“Pon di road” is “on the road” in Jamaican. And Justice, the toddler boy, is on the road in Jamaica with his mom, taking us along with him to the beautiful tropical island that Jamaica is!
We are greeted in the local language when we arrive, and the friendly welcome continues as Justice meets Tony, the mango seller, Nigel with his guitar, Miss Jessie at her café, and Brap with his horse. Justice soon finds himself in front of the turquoise ocean and even as he’s taking in the waves and the sun, he meets the fishermen and the patty man there. A big lunch at Keshena’s and a cab ride later, Justice and Momma are back on the road to their cottage.
We feel the warmth not just from the sunbut from each and every adult Justice encounters, and in very exuberant ways. It gives us a sense of the spirit of the Jamaican culture. The flavors of the region come through both from the variety of foods and the language that we experience on every page. The smaller details enhance the authenticity that comes from the author’s many trips to Jamaica. And seeing and feeling everything through a little Californian boy makes it a funread for small children.
A glossary of the terms and words used in the narration, a map, photographs, facts and a note on Jamaica’s national heroes complete the book. I wish Justice had stopped at more places in addition to the food stalls and eateries, to help me fill in the corners of the image of Jamaica I was building in my head. And the illustrations could’ve also included more cultural nuances. However I noticed and liked something in the author’s note where she says, “In my experience Jamaica exemplifies the saying “It takes a village to raise a child”–this comes from some of Aliona’s experiences in Jamaica that were in stark contrast to everyday approaches in the western cultures. I think that’s the takeaway for me–there’s always a beautiful aspect that uniquely embellishes every culture, and in Jamaica the kindness and hospitality of its people stand out.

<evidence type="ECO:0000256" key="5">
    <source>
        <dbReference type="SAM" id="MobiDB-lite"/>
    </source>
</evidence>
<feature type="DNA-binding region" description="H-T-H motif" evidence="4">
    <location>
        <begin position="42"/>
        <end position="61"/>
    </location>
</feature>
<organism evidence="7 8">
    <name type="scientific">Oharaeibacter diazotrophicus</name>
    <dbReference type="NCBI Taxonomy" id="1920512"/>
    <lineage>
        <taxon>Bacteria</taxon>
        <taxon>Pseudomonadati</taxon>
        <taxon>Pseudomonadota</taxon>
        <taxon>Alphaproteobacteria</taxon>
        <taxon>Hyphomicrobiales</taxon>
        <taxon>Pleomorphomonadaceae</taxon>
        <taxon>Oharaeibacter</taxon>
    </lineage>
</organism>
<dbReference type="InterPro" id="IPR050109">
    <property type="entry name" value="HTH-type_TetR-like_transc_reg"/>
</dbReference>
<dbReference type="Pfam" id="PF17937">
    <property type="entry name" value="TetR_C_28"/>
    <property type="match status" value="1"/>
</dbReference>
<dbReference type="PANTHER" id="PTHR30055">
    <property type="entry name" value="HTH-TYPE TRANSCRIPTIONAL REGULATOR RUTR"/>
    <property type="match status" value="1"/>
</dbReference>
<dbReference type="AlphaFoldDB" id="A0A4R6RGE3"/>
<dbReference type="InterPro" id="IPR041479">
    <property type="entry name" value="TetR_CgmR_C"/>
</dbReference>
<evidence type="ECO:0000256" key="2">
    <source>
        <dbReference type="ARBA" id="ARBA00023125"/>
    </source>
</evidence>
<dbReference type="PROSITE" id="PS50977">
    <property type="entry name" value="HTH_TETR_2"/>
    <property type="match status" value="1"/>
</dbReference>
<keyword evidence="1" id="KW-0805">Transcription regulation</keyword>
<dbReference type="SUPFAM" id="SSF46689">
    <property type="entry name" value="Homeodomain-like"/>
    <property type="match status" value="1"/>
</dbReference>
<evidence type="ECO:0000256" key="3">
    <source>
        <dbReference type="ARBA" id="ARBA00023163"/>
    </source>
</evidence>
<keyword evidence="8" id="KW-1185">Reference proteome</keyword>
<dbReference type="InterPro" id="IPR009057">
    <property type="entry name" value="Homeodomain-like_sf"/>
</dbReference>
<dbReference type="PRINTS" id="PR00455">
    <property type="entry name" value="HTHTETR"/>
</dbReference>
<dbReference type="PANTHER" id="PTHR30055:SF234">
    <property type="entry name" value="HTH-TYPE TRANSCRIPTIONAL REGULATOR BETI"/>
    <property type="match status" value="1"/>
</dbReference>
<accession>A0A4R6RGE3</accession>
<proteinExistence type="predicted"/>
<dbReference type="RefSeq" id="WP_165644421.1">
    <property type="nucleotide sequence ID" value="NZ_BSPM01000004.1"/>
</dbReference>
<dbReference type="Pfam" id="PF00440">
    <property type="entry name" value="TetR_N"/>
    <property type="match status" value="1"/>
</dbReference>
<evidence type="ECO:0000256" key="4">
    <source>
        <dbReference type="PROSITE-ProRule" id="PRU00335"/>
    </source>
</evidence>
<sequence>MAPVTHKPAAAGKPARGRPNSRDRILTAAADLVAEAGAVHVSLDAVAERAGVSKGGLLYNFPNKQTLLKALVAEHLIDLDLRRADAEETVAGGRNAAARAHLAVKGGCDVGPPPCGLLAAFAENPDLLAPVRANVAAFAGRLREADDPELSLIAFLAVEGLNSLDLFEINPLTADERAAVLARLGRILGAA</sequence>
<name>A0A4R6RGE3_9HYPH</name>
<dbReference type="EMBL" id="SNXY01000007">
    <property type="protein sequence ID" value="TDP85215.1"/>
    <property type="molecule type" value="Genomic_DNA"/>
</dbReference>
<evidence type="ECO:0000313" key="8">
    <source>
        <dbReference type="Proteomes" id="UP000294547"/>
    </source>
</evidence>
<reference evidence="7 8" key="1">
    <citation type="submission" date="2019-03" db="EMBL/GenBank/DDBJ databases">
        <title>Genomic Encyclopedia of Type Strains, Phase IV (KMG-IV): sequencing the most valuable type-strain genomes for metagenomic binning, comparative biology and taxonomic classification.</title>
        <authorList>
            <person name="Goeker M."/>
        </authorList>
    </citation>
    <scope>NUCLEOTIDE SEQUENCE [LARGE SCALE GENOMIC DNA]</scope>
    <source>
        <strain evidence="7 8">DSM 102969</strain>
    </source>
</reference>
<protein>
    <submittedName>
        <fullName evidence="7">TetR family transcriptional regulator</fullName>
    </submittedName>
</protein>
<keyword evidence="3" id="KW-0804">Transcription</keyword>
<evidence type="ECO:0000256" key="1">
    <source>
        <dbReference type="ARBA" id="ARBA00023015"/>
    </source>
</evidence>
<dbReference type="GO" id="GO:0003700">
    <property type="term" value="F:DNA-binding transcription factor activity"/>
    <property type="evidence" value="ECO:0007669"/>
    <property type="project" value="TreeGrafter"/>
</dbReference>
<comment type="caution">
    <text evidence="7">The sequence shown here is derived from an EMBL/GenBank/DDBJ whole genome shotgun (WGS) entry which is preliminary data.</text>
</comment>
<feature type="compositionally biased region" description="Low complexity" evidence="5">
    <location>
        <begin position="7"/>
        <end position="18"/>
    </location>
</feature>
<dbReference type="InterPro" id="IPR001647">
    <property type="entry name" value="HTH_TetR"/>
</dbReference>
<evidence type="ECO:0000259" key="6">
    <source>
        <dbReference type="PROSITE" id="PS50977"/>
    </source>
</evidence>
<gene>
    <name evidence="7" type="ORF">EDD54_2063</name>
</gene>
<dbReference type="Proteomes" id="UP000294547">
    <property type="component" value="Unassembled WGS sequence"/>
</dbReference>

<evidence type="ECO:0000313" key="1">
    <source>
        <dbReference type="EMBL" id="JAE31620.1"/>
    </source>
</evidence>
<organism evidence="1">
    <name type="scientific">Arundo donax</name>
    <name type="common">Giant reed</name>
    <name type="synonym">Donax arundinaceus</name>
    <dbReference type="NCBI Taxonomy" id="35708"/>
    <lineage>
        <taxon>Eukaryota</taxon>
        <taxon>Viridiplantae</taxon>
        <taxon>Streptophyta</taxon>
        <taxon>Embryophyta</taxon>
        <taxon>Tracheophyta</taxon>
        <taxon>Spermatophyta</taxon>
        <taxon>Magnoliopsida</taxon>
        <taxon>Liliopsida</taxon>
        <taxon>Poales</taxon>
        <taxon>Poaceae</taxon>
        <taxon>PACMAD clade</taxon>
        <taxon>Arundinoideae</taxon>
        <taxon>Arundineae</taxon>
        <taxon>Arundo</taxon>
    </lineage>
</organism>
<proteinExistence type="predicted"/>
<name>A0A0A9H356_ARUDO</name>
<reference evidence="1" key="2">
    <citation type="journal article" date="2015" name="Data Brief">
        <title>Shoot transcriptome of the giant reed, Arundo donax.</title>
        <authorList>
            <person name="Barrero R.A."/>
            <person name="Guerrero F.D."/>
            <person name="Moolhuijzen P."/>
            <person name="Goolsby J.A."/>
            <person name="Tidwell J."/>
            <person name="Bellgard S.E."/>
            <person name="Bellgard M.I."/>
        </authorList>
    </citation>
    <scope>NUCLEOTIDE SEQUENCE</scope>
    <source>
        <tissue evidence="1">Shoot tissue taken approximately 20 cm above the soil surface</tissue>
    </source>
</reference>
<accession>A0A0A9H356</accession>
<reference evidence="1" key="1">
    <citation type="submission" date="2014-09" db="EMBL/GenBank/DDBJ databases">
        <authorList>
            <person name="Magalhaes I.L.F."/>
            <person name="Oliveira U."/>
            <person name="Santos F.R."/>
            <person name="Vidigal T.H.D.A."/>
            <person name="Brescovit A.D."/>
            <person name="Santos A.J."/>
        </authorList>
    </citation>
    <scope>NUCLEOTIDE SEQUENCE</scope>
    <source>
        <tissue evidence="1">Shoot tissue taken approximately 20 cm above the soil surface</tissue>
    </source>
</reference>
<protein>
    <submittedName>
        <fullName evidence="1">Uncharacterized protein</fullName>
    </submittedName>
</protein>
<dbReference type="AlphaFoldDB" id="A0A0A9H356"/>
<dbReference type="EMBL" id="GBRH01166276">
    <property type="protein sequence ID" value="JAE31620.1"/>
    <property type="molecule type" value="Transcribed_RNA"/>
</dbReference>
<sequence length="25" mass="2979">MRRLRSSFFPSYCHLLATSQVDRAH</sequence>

The Chalk Doll
by Charlotte Pomerantz and illustrated by Frané Lessac
Don’t we all love talking to our kids about our past, beginning a story with “When I was your age, there was no…” or “In those days, we did not…?” Often, reminiscing is very gratifying. Sometimes I even win the sympathy and admiration of my kids, considering our starkly contrasting childhoods.
Likewise, “The Chalk Doll” is a story about a little girl’s reaction to her mother’s childhood experiences. Rose is sick and her mother is preparing her for a midday nap. While reaching for a teddy bear to cuddle, a curious Rose comes up with many questions such as, “Mommy, did you have a bear when you were a little girl in Jamaica?”
To this, Rose’s mother eagerly recounts her childhood days growing up in Jamaica. She tells her about the rag doll she made for herself and about the chalk dolls—the fancier dolls she often stood staring at in store windows. And she recollects her own precious chalk doll, a second-hand one with one arm and a broken nose that her aunt had given her.
Among other things, Mother also narrates details of her seventh birthday when she spent her three pennies on a small cake she “put together” for her five friends. And she tells Rose about the only gift she got—a pink taffeta dress her mom sewed for her, a month later! When Rose wonders about matching shoes, Mother recounts her barefoot days and the fun she and her girlfriends always had crafting high heels from road tar and dried mango pits. Soon, Rose is not just amused and surprised, but almost envious of her mother’s free-spirited joyful days in Jamaica as a child!
The story presented a great opportunity to discuss cash-strapped or middle-class upbringings. I loved how it impresses on kids the idea that “less” is “more” and that nothing is more fun than using creativity and imagination for play!
Read more about this book here.
And if you’d like to cook something Jamaican to go along with a learning unit on Jamaica, check out this yummy recipe for Jamaican salt fish and dumpling.